WASHINGTON, June 1 (Reuters) - U.S. construction spending recorded its biggest decline in more than five years in April as outlays fell broadly, which could prompt economists to lower their second-quarter growth estimates.
Construction spending tumbled 1.8 percent after an upwardly revised 1.5 percent jump in March, the Commerce Department said on Wednesday. April’s drop was the largest since January 2011.
Economists polled by Reuters had forecast construction spending rising 0.6 percent in April after a previously reported 0.3 percent increase in March. Construction outlays were up 4.5 percent from a year ago.
The weak construction report bucked fairly strong April data on consumer spending, industrial production, goods exports and housing, which have bolstered views the economy was regaining speed after growth braked to a 0.8 percent annualized rate in the first quarter.
As a result of the soft report, second-quarter gross domestic product estimates, currently ranging as high as a 2.9 percent rate, could be cut. However, the sharp upward revision to March’s construction spending suggests the first-quarter GDP growth estimated could be revised higher.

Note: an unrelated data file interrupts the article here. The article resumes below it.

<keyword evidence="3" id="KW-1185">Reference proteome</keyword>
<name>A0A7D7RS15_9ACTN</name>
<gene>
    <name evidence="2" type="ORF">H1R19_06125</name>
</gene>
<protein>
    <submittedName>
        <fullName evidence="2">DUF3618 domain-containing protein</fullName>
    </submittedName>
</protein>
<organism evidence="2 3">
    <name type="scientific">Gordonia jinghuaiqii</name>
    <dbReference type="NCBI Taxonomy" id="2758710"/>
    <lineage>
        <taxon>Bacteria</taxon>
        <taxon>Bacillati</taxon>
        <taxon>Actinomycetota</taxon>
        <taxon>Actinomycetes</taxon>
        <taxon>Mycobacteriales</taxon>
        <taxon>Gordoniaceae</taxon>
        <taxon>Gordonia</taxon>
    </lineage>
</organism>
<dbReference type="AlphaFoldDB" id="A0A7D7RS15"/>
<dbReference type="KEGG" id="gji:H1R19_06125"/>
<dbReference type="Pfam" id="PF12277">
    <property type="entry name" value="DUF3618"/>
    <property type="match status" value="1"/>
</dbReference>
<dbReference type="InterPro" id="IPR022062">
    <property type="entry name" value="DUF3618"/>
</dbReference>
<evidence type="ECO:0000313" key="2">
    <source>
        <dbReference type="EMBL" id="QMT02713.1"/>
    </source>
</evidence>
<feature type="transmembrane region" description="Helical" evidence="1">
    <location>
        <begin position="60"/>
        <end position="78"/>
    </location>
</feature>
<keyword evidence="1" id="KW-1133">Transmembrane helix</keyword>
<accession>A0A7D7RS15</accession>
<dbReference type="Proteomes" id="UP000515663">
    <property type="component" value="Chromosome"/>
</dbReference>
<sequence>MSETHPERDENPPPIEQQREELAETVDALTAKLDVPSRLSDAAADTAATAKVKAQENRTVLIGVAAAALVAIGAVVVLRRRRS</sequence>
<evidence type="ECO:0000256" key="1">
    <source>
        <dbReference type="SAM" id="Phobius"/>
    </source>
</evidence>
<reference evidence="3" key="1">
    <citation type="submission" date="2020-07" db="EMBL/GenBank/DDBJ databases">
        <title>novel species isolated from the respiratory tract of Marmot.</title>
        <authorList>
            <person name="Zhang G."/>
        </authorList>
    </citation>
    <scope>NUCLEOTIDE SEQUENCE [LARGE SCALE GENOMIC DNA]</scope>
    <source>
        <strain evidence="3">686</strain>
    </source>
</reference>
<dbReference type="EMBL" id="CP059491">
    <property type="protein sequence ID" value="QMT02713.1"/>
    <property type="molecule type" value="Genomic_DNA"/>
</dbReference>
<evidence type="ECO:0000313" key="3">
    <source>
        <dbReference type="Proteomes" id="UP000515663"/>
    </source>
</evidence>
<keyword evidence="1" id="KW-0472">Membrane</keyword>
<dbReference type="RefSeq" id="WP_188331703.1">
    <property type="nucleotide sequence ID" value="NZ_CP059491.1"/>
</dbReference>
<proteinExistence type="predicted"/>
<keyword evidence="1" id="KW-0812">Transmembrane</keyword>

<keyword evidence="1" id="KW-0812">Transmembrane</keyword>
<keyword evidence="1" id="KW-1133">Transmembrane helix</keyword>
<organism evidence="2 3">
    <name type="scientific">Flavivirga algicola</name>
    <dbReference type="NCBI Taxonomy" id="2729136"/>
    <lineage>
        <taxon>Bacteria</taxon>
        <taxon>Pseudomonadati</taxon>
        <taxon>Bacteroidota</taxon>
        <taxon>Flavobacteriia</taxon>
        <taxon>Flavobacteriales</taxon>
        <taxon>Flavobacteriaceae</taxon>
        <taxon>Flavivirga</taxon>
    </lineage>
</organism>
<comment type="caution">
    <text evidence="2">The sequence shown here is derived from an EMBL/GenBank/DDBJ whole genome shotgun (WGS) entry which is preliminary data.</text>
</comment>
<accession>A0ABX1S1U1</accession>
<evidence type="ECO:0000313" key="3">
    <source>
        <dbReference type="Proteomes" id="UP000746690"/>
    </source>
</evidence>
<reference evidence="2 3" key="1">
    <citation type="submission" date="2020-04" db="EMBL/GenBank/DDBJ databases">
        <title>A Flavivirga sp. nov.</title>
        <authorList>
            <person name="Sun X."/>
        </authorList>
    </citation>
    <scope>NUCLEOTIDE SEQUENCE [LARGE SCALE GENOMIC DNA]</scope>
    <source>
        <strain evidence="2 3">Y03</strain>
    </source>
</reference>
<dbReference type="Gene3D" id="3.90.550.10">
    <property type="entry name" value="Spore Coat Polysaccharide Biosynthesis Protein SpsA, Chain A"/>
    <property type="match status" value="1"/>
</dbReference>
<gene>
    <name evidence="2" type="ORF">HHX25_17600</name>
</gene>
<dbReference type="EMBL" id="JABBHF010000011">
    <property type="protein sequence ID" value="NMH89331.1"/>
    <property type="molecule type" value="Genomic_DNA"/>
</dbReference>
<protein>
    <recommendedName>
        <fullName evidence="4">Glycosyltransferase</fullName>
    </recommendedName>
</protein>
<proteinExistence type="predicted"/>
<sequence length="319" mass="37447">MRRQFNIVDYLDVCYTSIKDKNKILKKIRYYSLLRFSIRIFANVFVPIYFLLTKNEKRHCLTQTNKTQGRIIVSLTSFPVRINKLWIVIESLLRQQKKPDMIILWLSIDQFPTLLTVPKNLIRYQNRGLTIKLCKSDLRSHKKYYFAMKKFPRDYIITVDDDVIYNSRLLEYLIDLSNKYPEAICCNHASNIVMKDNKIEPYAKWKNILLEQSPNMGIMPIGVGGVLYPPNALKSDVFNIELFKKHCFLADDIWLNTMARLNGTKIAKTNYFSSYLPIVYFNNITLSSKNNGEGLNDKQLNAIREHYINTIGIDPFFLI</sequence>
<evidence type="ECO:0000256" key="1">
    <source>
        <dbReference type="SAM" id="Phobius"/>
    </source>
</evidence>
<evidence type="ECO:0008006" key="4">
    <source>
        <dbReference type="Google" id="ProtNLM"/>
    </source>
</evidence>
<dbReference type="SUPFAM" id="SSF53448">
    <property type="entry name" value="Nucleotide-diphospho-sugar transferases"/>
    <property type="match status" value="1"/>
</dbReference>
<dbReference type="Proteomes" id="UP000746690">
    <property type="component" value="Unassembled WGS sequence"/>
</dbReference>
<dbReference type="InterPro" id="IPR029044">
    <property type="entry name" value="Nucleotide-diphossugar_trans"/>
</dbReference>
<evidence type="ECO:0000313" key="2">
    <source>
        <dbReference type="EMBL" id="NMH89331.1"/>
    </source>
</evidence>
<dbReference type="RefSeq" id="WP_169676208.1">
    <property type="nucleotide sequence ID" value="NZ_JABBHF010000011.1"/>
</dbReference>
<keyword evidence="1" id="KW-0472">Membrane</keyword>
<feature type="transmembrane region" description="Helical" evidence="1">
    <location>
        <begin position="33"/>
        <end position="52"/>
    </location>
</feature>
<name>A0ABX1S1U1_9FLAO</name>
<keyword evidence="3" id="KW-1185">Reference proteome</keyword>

In April, construction spending was held down by a 1.5 percent drop in private construction, which was the largest decline since January 2013. Outlays on private residential construction also fell 1.5 percent as spending on multifamily buildings tumbled 3.1 percent.
Spending on private nonresidential structures plunged 1.5 percent in April. Weak spending on nonresidential structures such as gas and oil well drilling contributed to slow economic growth at the start of the year.
Public construction spending dropped 2.8 percent in April as outlays on state and local government construction projects, the largest portion of the public sector segment, tumbled 3.0 percent. Federal government construction spending slipped 0.2 percent. (Reporting By Lucia Mutikani; Editing by Andrea Ricci)
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